But what if—just to play devil’s advocate here—you wrote and recorded songs, but didn’t put them out as quickly as you do?
Well, I’ve done that. You asked me how do you choose. Well, for the most part, I’ve been doing it for so long, I’ll have a batch of songs, and that’s pretty much what they’re gonna be and they all make it. But occasionally, some of them don’t. One time I finished an album and I went to this bar and there was a band playing. And there were all these middle-aged women up there dancing to it. I started kind of just daydreaming and gazing and second-guessing myself about what I just did. I was watching the dancers and was like, “Would they dance to my new record? Would they be dancing like that?” And the answer was yes. Yeah, they would dance to it. So, I got rid of the whole thing.
I have read that you have 2,000 songs registered to BMI.
That’s probably five years ago; that count was probably five years ago.
And you released something like 50 albums, between Guided By Voices and side projects and solo records.
Actually, it’s closer to 80.
I remember reading somewhere that you said a couple of years ago someone played you a song of yours that you didn’t even recognize. It wasn’t even that old of a song. Like, from 2003 or something.
Didn’t even know what it was. The thing is, I got some hardcore fans. And a handful—not a lot, but it’s a handful, about 500, 1,000—are hardcore. And they know way more than I do. They’ll say, “You know … ” And I don’t know what they’re talking about. I’ll have no idea what they’re talking about. We’ll be sitting in a bar: “Sing it out, dude. That’s you.” And I’ll be like, “It is?”
You didn’t even know it was you? How much do you listen to records after they’re done?
Hardcore for a month, and then that’s it. Hardcore for a month: “Yeahhhh.” Then after about a month, “That’s enough.” Then I’ll listen to it four or five years later, like, “Yeah, now it’s gotten good. Now it’s ripe.”
So, you don’t fall into that trap that a lot of musicians do where they can’t even listen to their own albums because all they hear are the mistakes and it drives them nuts?
I make so many mistakes that I’m artistically exempt. It became almost a good thing. It’s almost like, at times, I’m doing that purposely. Not that I want to make mistakes on purpose, but I don’t have to worry about it so much because people don’t seem to care so much. I don’t need to be perfect; I’m not Bowie.
What’s the longest you think you ever spent on a song?
Recording it and then rehashing it and all that? You know, usually when you do that, it’s not worth it—you just throw it away. When I was on TVT, I was almost being arm-twisted into spending too much time. You know, “It’s not an album; you’re holding back on me.” “I’m holding back on you?” “Yeah, where’s the hits? Think cars, girls, summer, that kind of shit?” OK, I can do that. So, I go back and write “Glad Girls” and “Hold On Hope” and shit, and I would labor over it a little bit. There were all these songs that, in hindsight, I’m not happy with. “Oh, we love those songs.” That’s fine. That’s all good and fine, but I don’t. They were looking for hits, and we stepped into that trap when we took a step up. And I don’t know if I told you why we even did that in the first place. But we were playing these festivals where we were, you know, third stage, 11 o’clock in the morning and shit. And Tenacious D is second from the headliner on the mainstage. I’m sick of that shit, so I kind of had this thing like, “We’re going for it.” Yeah, and it was a pretty stupid, silly move. But I backed up quick enough, I think. I still kind of like those albums. It was cool to get to work with big-time producers: Ric Ocasek and Rob Schnapf. It was fun, but it was just … that’s not my bag. We weren’t allowed to drink in the studio. I’m not saying that those records are bad. It’s just like I don’t appreciate not being able to drink when I’m making my own art. I should have said something, but it was like, he’s Ric Ocasek.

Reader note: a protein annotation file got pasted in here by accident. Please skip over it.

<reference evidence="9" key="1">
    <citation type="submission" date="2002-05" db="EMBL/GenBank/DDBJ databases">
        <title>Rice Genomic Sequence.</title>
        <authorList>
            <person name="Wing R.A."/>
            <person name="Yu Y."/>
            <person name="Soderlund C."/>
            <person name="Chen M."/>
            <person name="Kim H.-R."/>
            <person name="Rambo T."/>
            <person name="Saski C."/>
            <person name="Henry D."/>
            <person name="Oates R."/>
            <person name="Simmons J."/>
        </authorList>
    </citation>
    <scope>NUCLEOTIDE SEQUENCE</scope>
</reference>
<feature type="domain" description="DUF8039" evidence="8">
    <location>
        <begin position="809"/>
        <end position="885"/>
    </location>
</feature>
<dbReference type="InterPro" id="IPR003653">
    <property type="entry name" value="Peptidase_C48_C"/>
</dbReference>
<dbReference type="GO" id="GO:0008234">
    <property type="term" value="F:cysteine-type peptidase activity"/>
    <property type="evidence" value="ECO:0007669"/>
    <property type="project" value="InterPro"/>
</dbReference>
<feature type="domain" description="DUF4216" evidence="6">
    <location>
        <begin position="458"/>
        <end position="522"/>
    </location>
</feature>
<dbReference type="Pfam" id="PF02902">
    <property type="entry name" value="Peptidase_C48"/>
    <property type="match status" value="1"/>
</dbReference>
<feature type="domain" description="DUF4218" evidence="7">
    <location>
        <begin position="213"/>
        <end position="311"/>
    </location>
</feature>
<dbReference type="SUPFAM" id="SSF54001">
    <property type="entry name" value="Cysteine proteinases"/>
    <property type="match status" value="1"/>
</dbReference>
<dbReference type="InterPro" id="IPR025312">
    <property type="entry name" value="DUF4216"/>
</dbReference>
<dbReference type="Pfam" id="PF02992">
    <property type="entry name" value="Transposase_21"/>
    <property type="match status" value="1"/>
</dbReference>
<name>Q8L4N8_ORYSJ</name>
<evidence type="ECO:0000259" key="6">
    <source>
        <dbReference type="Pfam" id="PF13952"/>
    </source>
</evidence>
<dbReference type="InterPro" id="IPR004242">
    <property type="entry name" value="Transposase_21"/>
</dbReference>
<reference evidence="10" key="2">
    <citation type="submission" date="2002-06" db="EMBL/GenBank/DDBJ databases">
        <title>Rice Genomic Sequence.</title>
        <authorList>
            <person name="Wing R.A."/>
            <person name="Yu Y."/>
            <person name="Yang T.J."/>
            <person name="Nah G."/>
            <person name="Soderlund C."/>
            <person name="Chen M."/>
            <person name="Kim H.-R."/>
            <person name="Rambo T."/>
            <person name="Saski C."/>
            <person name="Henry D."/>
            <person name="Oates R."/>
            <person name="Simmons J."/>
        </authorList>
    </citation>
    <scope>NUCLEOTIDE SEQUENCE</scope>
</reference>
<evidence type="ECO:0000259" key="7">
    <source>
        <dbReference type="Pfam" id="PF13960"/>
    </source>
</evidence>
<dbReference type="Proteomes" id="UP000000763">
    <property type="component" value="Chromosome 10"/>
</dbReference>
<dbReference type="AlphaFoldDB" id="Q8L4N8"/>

So, you still live in Dayton. Born there, probably gonna die there, right?
Looks like it. I’ve got some good friends in Dayton, and my cop-out is always like, “Man, any place you go to after a while is going to suck.” Plus, my parents are still alive, and it’s like, when your parents are still alive … you know, they’re around 80, and they’re still doing well. It’s just hard to leave. Remember you came and hung out with us?
Are you kidding? Of course I do. It was 1999, for the cover of the September issue.
Do you remember some of the crazy shit we did? Remember we got kicked out of the fucking strip bar?
Because your brother said, that woman’s got “the finest fartbox in Dayton.”
I know! [Laughs]
But why did we get kicked out? Because we were being loud or something?
I don’t think we deserved to be kicked out. You know, what the fuck? What are you supposed to do?
They’re naked and you’re giving us beer! What do you think we’re going to do?
What are we supposed to be, the perfect little choir boys? We didn’t do anything to deserve to be kicked out.
That was fucking great. That was like going to Guided By Voices fantasy camp. Do you know how many people would have killed to come to your house and hang out at the Monument Club? Go down to the Snake Pit and rifle through all your vinyl? Sit on stools wearing headphones hunched over the four-track you recorded Bee Thousand on? See the rooster with the six-pack ring around its neck that lived next door? Go to the elementary school you taught at, and then going to Wright-Patterson Air Force Base, where they took the alien bodies and crashed spaceship from Roswell?